Get Summer 2014 Right First Time with tutor2u Exam Coaching & Revision Workshops
Regulation of prices through price capping has been a feature of regulation of the utilities in the UK for many years – although this is now being phased out as most utility markets have become more competitive.
Price capping systems
- Price capping is an alternative to rate-of-return regulation, in which utility businesses are allowed to achieve a given rate of return (or rate of profit) on capital.
- In the UK, price capping has been known as "RPI-X". This takes the rate of inflation, measured by the Consumer Price Index and subtracts expected efficiency savings X. So for example, if inflation is 5% and X is 3% then an industry can raise their prices on average by only 2% per year
- In the water industry, the formula is "RPI - X + K", where K is based on capital investment requirements designed to improve water quality and meet EU water quality standards. This has meant increases in the real cost of water bills for millions of households in the UK.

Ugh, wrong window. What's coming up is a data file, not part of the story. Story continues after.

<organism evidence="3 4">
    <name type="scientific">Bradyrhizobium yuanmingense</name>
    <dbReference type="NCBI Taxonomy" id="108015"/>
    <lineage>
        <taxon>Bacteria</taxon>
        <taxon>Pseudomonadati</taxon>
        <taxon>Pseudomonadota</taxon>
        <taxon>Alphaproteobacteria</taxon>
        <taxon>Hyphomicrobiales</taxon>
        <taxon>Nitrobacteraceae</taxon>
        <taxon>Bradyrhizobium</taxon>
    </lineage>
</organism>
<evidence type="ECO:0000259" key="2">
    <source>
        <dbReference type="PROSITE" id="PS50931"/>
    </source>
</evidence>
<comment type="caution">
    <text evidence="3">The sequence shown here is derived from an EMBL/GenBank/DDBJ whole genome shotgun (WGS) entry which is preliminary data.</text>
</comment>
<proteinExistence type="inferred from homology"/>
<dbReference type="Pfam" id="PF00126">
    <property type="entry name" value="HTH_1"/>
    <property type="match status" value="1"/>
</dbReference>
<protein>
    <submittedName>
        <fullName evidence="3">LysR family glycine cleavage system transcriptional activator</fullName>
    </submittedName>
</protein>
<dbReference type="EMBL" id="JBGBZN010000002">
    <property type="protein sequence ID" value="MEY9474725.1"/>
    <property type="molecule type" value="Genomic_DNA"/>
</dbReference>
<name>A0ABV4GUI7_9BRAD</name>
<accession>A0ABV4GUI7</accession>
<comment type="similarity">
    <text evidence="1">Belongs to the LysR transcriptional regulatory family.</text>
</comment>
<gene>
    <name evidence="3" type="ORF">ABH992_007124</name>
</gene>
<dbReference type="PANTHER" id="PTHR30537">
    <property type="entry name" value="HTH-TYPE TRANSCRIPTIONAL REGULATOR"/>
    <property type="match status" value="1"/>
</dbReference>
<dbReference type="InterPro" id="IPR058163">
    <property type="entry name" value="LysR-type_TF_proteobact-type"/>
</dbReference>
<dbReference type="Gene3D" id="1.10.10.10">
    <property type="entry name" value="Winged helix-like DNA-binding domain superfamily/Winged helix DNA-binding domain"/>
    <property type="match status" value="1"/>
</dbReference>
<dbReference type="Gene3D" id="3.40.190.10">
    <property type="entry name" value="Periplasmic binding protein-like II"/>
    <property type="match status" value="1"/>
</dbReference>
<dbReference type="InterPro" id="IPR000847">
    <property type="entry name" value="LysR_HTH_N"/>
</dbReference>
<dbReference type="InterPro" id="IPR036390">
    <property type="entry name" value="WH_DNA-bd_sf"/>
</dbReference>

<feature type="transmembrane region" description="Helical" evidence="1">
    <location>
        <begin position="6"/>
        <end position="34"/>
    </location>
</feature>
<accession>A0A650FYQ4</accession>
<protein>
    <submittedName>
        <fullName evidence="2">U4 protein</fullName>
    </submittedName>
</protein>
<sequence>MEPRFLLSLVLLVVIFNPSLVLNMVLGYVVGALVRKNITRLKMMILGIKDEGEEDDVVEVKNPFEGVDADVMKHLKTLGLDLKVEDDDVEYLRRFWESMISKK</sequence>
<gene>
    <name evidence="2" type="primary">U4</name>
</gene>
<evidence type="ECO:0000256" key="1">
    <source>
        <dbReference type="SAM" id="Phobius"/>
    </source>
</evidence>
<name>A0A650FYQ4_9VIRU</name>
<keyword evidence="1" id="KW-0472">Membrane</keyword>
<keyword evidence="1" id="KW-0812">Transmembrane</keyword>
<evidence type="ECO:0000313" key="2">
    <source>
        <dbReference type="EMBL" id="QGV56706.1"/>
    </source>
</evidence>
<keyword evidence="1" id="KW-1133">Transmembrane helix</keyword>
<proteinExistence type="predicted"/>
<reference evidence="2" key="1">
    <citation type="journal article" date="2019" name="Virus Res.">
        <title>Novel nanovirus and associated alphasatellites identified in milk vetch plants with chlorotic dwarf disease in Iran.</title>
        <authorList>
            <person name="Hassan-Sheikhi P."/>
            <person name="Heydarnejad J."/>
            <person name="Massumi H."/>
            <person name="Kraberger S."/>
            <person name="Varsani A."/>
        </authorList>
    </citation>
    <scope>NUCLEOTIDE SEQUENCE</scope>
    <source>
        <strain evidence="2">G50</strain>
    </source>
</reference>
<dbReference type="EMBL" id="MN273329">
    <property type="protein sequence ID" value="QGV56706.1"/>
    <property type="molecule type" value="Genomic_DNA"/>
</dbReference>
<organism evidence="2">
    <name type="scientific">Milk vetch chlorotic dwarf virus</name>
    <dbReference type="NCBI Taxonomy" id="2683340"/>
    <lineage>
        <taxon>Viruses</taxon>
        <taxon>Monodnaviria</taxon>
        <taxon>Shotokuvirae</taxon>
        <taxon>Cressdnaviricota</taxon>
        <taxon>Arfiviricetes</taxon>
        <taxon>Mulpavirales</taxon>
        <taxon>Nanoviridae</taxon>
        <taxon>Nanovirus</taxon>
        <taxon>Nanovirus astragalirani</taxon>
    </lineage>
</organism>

Capping is an appropriate way to curtail the monopoly power of “natural monopolies” – preventing them from making excessive profits at the expense of consumers
Cuts in the real price levels are good for household and industrial consumers (leading to an increase in consumer surplus and higher real living standards in the long run).
Price capping helps to stimulate improvements in productive efficiency because lower costs are needed to increase a producer’s profits.
- The price capping system is a tool for controlling consumer price inflation in the UK.
Price caps have led to large numbers of job losses in the utility industries
Setting different price capping regimes for each industry distorts the price mechanismread more...»
In a bold move in the continuing battle between Facebook and Google to dominate the next phase of digital / mobile growth, Mark Zuckerberg's listed business has agreed an £11bn acquisition of WhatsApp - a deal to be paid in a combination of cash and shares.
The total value of the deal is staggering high for a business that employs just over 50 people.
- The price Facebook is paying for WhatsApp is more than ten times what Google spent on YouTube